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R v Cerantonio & Ors [2019] VSC 284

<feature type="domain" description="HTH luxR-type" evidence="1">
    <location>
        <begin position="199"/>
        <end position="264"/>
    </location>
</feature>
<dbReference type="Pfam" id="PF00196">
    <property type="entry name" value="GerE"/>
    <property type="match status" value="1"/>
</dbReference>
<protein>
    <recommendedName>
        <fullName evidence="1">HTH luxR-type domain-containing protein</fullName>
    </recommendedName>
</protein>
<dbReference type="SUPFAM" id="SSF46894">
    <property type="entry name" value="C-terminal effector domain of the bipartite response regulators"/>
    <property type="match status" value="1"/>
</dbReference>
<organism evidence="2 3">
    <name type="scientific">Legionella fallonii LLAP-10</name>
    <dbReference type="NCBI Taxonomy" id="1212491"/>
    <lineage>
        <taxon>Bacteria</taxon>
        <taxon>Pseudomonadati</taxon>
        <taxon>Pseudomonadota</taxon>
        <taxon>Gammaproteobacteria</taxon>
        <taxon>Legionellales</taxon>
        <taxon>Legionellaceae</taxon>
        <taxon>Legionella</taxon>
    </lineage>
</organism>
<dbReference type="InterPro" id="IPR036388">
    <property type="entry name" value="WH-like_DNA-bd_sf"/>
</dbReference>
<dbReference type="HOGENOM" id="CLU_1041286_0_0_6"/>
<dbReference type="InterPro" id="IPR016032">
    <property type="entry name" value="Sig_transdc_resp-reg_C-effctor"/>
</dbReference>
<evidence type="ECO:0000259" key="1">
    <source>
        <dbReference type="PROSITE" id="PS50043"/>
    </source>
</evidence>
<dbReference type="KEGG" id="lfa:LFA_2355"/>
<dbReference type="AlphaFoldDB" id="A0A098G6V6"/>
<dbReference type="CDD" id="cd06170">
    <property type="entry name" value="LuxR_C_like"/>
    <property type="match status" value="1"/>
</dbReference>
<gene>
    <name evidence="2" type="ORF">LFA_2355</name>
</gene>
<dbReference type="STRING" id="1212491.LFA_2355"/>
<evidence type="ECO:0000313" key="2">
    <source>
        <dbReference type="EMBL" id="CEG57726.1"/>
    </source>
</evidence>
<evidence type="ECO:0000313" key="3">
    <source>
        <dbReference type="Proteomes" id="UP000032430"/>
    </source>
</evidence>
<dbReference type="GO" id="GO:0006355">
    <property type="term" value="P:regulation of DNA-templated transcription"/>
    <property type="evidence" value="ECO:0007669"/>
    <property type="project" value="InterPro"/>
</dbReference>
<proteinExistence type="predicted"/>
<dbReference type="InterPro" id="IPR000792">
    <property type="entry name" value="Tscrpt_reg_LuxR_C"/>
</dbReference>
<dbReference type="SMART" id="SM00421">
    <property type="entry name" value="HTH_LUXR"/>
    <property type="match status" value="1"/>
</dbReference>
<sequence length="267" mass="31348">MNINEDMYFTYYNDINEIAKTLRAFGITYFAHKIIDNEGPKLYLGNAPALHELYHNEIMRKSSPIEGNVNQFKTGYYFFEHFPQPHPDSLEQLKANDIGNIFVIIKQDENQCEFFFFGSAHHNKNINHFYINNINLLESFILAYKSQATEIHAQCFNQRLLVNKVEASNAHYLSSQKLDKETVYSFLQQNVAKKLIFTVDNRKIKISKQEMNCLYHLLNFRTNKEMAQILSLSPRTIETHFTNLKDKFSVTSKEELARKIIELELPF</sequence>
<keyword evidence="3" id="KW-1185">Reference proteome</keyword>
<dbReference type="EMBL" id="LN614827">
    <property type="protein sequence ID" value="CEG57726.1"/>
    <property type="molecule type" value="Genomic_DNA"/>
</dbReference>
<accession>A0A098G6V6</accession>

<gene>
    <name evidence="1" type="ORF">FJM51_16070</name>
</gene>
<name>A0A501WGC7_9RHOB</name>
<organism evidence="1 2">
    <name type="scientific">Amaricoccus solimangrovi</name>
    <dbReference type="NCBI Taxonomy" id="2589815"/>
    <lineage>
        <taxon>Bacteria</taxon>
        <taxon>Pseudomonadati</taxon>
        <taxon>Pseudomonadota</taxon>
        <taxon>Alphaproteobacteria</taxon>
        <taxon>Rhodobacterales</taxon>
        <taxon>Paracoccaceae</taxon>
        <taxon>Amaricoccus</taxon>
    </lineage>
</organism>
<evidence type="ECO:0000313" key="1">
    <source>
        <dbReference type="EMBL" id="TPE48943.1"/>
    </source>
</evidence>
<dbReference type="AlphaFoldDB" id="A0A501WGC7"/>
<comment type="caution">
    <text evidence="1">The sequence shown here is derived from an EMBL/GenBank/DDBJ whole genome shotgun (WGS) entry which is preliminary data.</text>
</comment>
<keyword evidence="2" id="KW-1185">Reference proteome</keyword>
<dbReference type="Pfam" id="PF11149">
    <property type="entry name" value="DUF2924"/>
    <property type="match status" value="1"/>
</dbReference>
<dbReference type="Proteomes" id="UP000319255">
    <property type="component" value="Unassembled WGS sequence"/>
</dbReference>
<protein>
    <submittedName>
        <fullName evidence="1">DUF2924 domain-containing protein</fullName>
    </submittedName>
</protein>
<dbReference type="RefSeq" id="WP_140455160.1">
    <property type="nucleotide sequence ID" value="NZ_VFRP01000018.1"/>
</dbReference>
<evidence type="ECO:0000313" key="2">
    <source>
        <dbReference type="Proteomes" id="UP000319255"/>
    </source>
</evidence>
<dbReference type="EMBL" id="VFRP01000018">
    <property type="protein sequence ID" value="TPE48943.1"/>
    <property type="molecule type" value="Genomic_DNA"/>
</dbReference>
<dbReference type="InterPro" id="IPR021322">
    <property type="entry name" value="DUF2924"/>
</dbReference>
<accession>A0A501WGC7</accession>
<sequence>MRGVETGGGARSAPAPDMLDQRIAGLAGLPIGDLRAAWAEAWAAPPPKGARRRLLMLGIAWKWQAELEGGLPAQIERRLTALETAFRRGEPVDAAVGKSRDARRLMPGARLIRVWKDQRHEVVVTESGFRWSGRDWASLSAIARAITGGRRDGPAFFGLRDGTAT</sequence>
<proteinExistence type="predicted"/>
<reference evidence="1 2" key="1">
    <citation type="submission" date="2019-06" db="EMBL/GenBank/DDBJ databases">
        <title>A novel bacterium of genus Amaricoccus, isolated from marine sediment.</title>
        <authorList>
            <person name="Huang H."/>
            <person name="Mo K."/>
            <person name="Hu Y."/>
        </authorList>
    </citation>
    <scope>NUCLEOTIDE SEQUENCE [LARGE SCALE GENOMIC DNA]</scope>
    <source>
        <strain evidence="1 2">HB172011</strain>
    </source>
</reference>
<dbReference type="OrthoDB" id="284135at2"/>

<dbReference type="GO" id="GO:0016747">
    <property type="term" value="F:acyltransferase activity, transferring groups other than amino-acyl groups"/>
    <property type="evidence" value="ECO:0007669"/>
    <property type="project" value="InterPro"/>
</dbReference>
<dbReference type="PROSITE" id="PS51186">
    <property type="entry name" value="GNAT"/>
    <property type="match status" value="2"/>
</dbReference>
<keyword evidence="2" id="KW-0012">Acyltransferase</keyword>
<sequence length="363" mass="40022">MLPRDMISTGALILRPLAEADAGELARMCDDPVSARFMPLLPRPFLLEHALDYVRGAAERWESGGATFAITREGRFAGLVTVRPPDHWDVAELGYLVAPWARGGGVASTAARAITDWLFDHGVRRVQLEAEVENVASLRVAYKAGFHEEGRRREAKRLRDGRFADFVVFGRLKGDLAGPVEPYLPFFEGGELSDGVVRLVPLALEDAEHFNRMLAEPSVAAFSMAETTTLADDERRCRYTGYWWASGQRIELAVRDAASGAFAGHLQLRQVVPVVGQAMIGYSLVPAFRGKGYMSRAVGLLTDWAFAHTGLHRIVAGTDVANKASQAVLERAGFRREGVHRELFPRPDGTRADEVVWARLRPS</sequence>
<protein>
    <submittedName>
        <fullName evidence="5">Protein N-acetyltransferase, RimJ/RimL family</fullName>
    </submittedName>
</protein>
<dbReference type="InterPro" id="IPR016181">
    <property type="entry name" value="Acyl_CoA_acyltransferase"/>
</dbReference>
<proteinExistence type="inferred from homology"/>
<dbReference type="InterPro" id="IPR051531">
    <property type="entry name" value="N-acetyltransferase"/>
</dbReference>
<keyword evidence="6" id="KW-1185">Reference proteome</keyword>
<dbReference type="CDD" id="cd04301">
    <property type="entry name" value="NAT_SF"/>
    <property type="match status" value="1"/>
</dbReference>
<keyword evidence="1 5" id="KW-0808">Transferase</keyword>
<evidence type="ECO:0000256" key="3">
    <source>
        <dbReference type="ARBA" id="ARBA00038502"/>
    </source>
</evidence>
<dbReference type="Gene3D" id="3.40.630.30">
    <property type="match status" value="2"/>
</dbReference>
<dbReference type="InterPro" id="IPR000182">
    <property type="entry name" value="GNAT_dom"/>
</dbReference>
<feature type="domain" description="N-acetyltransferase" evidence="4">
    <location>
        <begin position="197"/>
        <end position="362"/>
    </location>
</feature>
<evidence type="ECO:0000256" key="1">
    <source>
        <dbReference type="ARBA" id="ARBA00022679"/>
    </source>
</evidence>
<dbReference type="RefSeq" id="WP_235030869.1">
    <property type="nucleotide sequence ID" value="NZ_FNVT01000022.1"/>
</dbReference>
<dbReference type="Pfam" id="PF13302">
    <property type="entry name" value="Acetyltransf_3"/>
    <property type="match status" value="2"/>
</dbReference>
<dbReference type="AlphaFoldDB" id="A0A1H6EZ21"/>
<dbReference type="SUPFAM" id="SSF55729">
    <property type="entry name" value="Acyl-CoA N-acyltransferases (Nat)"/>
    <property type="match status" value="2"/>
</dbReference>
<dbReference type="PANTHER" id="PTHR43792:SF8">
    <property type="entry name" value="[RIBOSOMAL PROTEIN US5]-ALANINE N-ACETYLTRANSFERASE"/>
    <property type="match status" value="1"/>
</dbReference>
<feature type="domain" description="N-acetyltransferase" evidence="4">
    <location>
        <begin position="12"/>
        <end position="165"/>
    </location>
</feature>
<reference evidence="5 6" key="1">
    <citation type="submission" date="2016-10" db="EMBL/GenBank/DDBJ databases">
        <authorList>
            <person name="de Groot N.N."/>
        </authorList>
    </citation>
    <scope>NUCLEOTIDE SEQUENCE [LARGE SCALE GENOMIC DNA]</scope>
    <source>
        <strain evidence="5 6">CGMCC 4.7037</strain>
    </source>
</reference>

sentence — conduct in preparation for engaging in hostile activity offences contrary to s 119.4(1) of Commonwealth Criminal Code — six offenders — five offenders travelled by car from Victoria to Queensland with intention of travelling by boat to Philippines with purpose of overthrowing Filipino government — one offender remained in Victoria — rationale for sentencing foreign incursion offences — characterisation of purposes for preparatory foreign incursion offences in R v Mohamed [2016] VSC 581 applicable to new provisions of Part 5.5 including s 119.4 — Commonwealth Parliament has criminalised behaviour of engaging in and preparation for engaging in foreign hostilities pursuant to Australia’s international obligations — criminalising preparatory conduct which is ‘breathtakingly stupid’ and certain to fail, within purpose of legislation — nature and circumstances of the offence — s 16A(2)(a) — attempting to overthrow government by force or violence involves high moral culpability — Cerantonio bears much greater moral culpability than other offenders as did ‘all he could’ to confirm, enhance or persuade pre-existing extremist views of other offenders — gravity of offence will be lessened where whole venture ‘poorly planned’, offenders were unlikely to reach the Philippines, no plan for how the government would be overthrown, and no suggestion any offenders would be personally engaged in violence — rehabilitation — s 16A(2)(n) — contrition — s 16A(2)(f) — renunciation of extremist views may evidence rehabilitation and contrition — where offender does not give direct evidence in court of renunciation of extremist views, that the offender instructed counsel about details of renunciation ‘knowing that the world at large would be told that these are now his views’ is significant in itself — prospects of rehabilitation will be lowered where offender has long history of ‘extremist thinking’ — delay — delay of about two years and 9 months may amount to mitigating factor where offenders ‘use their time in custody wisely, to assist in their own reform’, and strain of not knowing outcome of case is ‘stressful experience’ — youth — s 16A(2)(m) — one offender aged 21 at time of offence — offender ‘more likely to be more impressionable and more susceptible’ to extremist views of Cerantonio due to being much younger than other offenders — however sentence length not decreased compared to other offenders — sentence — Dacre, Granata and K Kaya sentenced to 4 years’ imprisonment with 3 year non-parole period — M Kaya sentenced to 3 years and 8 months’ imprisonment with 2 year 9 month non-parole period — Thorne sentenced to 3 years and 10 months’ imprisonment with 2 year and 10 month non-parole period — Cerantonio sentenced to 7 years’ imprisonment with 5 year and 3 month non-parole period
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